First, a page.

Network failures and the Dell R620

So we recently installed a Dell R620 server with IP Office Server Edition 9.1. While troubleshooting an unrelated issue we came up with a big problem: The device could no longer be reached on the network! Well that's a huge problem since we have IP phones and all the bells and whistles on this server. Avaya support wasn't able to resolve the issue because...guess what? They couldn't get into it remotely...

So we replaced the server and I took a look once we had it back in the lab. It turns out that the devices had been renamed. ETH0 switched with ETH2 and ETH1 switched with ETH3. By plugging in to Port 3 (which should have been ETH2) and enabling the port (#ip link set up) I was able to get connectivity right away. But how could this have happened, and what can I do to make it work with the correct network port? It turns out there is an issue with the way CentOS uses UDEV to create network interfaces. So how do you fix it? Well it's not too hard. I was able to make it work exactly as it did before by looking at a few files and changing one.

In the root folder there are four interesting files. They are ifcfg-eth0, ifcfg-eth1, ifcfg-eth2, and ifcfg-eth3. These files each contain a single line of text with the MAC address of the server:


Trust these files. They are the gospel. I was also able to find the MAC address of eth0 (Port 1) printed on the circuit board inside the server. The four addresses should be sequential, but keep in mind that they are sequential in HEXADECIMAL. So...29 does not go to 30, 29 goes to 2a.

So you may wonder, now that we have these MAC addresses, what are we going to do with them?

That's easy. Use your favourite text editor (I personally like NANO) to edit the file /etc/udev/rules.d/70-persistent-net.rules. You'll see your interfaces and, I bet, incorrect MAC addresses. Or at least MAC addresses that are not associated with the correct device name. Simply change the MAC addresses to the correct address for each device and you're on your way.

For example, change:
SUBSYSTEM=="net", ACTION=="add", DRIVERS=="?*", ATTR{address}=="b8:2a:72:dc:17:2a", ATTR{type}=="1", KERNEL=="eth*", NAME="eth0"

SUBSYSTEM=="net", ACTION=="add", DRIVERS=="?*", ATTR{address}=="b8:2a:72:dc:17:28", ATTR{type}=="1", KERNEL=="eth*", NAME="eth0"

Security Certificates - 9.1

With the release of IP Office 9.1 there have been enhancements made to the way security is handled. When deploying an IP Office Server Edition or Select Server Edition for a customer it is best practice to have them provide a fully qualified domain name or a machine name to use for the security certificate. The IP Office can be configured with a valid host name and the certificate can be imported into the Trusted Root Certification Authority certificate store. When accessing the system by the proper host name with the certificate properly stored there will be no security warnings while accessing the page.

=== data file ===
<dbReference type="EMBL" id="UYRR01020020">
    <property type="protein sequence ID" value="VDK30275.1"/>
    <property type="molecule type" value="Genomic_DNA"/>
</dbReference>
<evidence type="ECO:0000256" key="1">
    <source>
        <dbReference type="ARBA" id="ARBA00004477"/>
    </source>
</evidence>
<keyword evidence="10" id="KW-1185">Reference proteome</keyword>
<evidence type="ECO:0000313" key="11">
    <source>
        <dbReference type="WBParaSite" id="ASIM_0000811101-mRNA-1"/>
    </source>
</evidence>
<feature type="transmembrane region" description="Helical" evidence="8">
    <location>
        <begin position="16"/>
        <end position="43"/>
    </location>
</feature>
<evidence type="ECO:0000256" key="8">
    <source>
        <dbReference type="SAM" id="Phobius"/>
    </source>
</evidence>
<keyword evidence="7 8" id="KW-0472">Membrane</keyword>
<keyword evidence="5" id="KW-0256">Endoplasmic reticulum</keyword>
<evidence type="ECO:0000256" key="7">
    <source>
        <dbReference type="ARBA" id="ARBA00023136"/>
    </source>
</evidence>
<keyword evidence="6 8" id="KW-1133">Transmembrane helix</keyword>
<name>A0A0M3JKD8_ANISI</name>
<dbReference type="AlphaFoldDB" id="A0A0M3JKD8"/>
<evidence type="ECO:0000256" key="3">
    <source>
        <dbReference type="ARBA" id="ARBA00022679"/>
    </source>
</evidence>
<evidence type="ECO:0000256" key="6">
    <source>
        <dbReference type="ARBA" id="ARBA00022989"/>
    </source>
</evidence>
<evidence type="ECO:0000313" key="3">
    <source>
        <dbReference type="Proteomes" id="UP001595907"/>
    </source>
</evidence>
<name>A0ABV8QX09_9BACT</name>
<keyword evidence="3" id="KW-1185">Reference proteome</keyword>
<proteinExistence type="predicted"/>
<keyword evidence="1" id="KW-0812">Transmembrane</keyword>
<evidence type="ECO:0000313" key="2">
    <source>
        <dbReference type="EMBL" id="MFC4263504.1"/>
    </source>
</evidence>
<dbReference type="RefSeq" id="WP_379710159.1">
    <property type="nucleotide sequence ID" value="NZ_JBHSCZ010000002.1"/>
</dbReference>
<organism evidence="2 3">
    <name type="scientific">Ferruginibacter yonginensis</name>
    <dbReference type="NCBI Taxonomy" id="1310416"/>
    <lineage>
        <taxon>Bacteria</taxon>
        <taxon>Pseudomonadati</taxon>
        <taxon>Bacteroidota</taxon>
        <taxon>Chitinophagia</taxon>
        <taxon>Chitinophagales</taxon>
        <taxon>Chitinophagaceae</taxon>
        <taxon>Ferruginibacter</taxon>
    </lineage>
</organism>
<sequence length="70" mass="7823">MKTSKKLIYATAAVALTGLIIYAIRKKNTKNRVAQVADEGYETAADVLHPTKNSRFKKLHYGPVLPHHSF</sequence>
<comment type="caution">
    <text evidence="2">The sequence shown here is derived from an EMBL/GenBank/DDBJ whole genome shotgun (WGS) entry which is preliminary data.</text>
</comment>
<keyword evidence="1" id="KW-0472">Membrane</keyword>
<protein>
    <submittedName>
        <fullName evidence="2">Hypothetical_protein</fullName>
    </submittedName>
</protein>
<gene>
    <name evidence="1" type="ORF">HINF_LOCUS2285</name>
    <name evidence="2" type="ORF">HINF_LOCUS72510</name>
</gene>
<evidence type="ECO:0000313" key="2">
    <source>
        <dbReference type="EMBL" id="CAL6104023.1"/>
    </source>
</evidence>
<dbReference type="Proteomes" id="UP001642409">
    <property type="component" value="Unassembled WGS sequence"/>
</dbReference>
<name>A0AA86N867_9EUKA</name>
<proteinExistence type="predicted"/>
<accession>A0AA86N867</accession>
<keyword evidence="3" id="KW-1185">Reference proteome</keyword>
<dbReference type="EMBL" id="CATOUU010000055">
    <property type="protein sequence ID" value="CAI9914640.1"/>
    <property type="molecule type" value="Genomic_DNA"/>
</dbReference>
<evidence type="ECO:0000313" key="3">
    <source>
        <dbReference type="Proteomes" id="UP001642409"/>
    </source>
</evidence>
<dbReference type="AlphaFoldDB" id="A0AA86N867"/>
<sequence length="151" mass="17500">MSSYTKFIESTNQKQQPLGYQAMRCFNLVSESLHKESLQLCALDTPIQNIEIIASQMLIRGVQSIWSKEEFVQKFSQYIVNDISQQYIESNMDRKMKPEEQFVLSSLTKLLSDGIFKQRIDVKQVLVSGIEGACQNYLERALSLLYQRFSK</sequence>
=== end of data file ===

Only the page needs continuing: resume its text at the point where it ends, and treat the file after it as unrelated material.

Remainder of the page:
When defining the hostname for the IP Office you need to either enter the FQDN that will be used to access the system or the IP address that will be used to access the system. In the case of my example I used the IP address of as the host name. If you are using a fully qualified domain name (FQDN) or a server name (NetBIOS) you will want to make sure it resolves with your DNS server or you will see a certificate mismatch error.

To use a self-signed certificate we will select “Generate New”:

After you click Next you will see the following warning:

The certificate will now be generated. 

Once the certificate has been created it is available for download. For a Windows Certificate Store you need to download the DER-Encoded certificate:

Once you have downloaded the certificate click Apply. The process will take several minutes, after which you will be logged out of the system.  Be sure to add the certificate you downloaded to your Trusted Root Certification Authority. If you're working with a domain this can be pushed to client systems using a group policy, or it can be added to machines individually using the Microsoft Management Console.

IP Office Registry Hacks

It has come to my attention that Avaya often hides functionality in a registry entry. I'm going to keep a list here. As I learn more I will add them. Feel free to comment any that you have tucked away under your cap!

Maximum UMS Users (166 by default):
Under HKEY_LOCAL_MACHINE/SYSTEM/CurentControlSet/Services/MSExchangeIS/ParametersSystem, add a new key MaxObjsPerMapiSesion. Under the new key, create a new DWORD Value objtMesageView, and set the value to three times the required users. For example, to support 500 users, set the value to 1500.

SIP Line Template:
In IP Office 9.1 the option for SIP Line Templates was included out of the box. In 7.0 and up the option is still there, but it's hidden. There is a two-part step to enable this:
Navigate to File --> Preferences on the IP Office Manager and select the Visual Preferences tab. Check the Enable Template Options box.
Under HKEY_CURRENT_USER/Software/Avaya/IP400/Manager and add a DWORD value TemplateProvisioning and set its value to 1. Reboot the server hosting the IP Office Manager.
You can now generate a SIP Trunk template

No Caller ID Alarms on the IP Office

So the IP Office screams every time a call comes in with no caller ID received. Avaya finally decided to put in a workaround, and it's super quick and easy to implement!

The workaround is only available in 9.1 (and up, I suppose).

Go to the NoUser user and click on the Source Numbers tab.

Add the source number SUPPRESS_ALARM=1

Merge your changes and that's it! The NoCallerID Notification will be suppressed for System Monitor, System Status, Sys Log, SNMP Traps, and e-mail notifications.